Researchers found that people who used NSAIDs had 23 percent lower risk of developing Alzheimer’s disease compared to those who never used NSAIDs. The risk reduction did not appear to depend upon the type of NSAID taken.
Common painkillers like aspirin and ibuprofen appear to lower a man's PSA level, the blood biomarker widely used by physicians to help gauge whether a man is at risk of prostate cancer.
But the authors of the study, which appears online Sept. 8 in the journal Cancer, caution that men shouldn't take the painkillers in an effort to prevent prostate cancer just yet.
"We showed that men who regularly took certain medications like aspirin and other non-steroidal anti-inflammatory drugs, or NSAIDS, had a lower serum PSA level," said first author Eric A. Singer, M.D., M.A., a urology resident at the University of Rochester Medical Center. "But there's not enough data to say that men who took the medications were less likely to get prostate cancer.
American Heart Association Scientific Statement: Many doctors should change the way they prescribe pain relievers for chronic pain in patients with or at risk for heart disease based on accumulated evidence that nonsteroidal anti-inflammatory drugs (NSAIDs), with the exception of aspirin, increase risk for heart attack and stroke, according to an American Heart Association statement published today in Circulation: Journal of the American Heart Association.
People should talk with their doctor before starting an aspirin a day. Regular aspirin use increases the risk of stomach ulcers or a bleeding (hemorrhagic) stroke. Current medical literature suggests that women who are at high risk of heart disease should be on daily aspirin therapy. However, people should weigh the benefits and risks with their doctor.

Aspirin can reduce colorectal cancer risk
Safer drugs needed before regular preventive therapy can be recommended
A study of Medicare patients with osteoarthritis provides additional evidence that non-steroidal anti-inflammatory drugs (NSAIDs) such as aspirin reduce the risk of colorectal cancer.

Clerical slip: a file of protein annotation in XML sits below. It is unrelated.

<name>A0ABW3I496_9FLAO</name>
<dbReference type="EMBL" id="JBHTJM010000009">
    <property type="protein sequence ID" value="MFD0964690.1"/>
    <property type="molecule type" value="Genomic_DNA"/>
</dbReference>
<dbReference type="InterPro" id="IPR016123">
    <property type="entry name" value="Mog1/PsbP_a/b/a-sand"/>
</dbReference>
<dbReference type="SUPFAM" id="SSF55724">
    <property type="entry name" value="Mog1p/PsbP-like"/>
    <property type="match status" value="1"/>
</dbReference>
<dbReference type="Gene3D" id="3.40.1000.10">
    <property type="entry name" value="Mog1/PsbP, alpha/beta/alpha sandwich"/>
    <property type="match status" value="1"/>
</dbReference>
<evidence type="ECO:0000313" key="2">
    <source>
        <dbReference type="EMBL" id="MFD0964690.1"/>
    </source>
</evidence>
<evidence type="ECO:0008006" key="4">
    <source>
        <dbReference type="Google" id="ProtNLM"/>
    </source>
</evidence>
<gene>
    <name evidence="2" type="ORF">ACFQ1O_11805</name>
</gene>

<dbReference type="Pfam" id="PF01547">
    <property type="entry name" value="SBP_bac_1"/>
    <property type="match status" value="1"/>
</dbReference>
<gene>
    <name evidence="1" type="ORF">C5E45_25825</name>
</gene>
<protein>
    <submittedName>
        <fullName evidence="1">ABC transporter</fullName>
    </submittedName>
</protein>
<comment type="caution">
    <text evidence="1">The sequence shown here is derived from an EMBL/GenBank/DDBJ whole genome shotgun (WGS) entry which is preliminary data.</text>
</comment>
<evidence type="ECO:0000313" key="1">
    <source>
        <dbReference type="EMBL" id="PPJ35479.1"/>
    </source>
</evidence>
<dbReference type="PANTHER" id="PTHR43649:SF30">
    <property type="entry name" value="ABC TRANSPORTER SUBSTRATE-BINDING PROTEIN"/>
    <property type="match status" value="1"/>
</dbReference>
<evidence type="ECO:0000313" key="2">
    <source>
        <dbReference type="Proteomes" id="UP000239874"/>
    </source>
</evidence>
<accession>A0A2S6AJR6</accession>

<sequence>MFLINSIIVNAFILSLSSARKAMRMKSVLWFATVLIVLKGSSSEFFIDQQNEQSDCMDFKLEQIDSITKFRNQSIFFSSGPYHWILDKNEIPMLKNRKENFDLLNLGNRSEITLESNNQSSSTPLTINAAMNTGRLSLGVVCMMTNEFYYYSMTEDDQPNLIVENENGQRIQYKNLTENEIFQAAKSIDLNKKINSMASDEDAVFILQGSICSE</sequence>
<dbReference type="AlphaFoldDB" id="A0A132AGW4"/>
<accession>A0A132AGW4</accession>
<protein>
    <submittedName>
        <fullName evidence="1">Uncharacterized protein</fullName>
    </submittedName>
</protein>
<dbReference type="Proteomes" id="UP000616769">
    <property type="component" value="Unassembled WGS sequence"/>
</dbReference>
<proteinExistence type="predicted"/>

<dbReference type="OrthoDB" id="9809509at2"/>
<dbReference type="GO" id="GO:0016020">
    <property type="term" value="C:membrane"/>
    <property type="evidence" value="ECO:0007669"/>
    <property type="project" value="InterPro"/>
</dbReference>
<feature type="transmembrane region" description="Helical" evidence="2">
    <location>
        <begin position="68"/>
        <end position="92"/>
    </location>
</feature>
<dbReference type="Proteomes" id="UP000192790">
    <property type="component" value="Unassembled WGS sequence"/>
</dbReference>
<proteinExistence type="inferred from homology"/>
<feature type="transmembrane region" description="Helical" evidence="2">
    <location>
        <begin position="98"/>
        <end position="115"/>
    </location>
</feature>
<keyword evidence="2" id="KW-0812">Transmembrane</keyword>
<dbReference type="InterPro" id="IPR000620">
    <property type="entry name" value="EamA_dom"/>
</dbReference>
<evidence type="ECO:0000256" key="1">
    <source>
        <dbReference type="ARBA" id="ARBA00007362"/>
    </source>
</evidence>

Researchers found that men who used aspirin regularly experienced a significantly lower risk of colorectal cancer, including distal colon cancer, proximal colon cancer and rectal cancer, even after controlling for other risk factors. The reduction in risk was seen in both early (stage I/II) and advanced (stage III/IV) colorectal cancers.

"The compelling evidence that chronic use of aspirin or certain NSAIDS can substantially lower the risk of colon cancer has important implications, especially because colon cancer is the second leading cause of cancer death," writes Dr. Markowitz, the Francis Wragg Ingalls Professor of Cancer Genetics at UHCMC and Case Western Reserve University School of Medicine.

Harvard researchers' findings demonstrated that two-thirds of colon cancers have high levels of expression of the COX-2 enzyme, which is blocked by aspirin. Individuals who regularly used aspirin over a course of several years demonstrated a 36% decrease in the risk of developing one of these high COX-2 expressing colon cancers. These results again demonstrated that drugs that block COX-2 can decrease the risk of colon cancer, and demonstrated that such drugs specifically target those individuals whose tumor development is encouraged by the action of the COX-2 enzyme.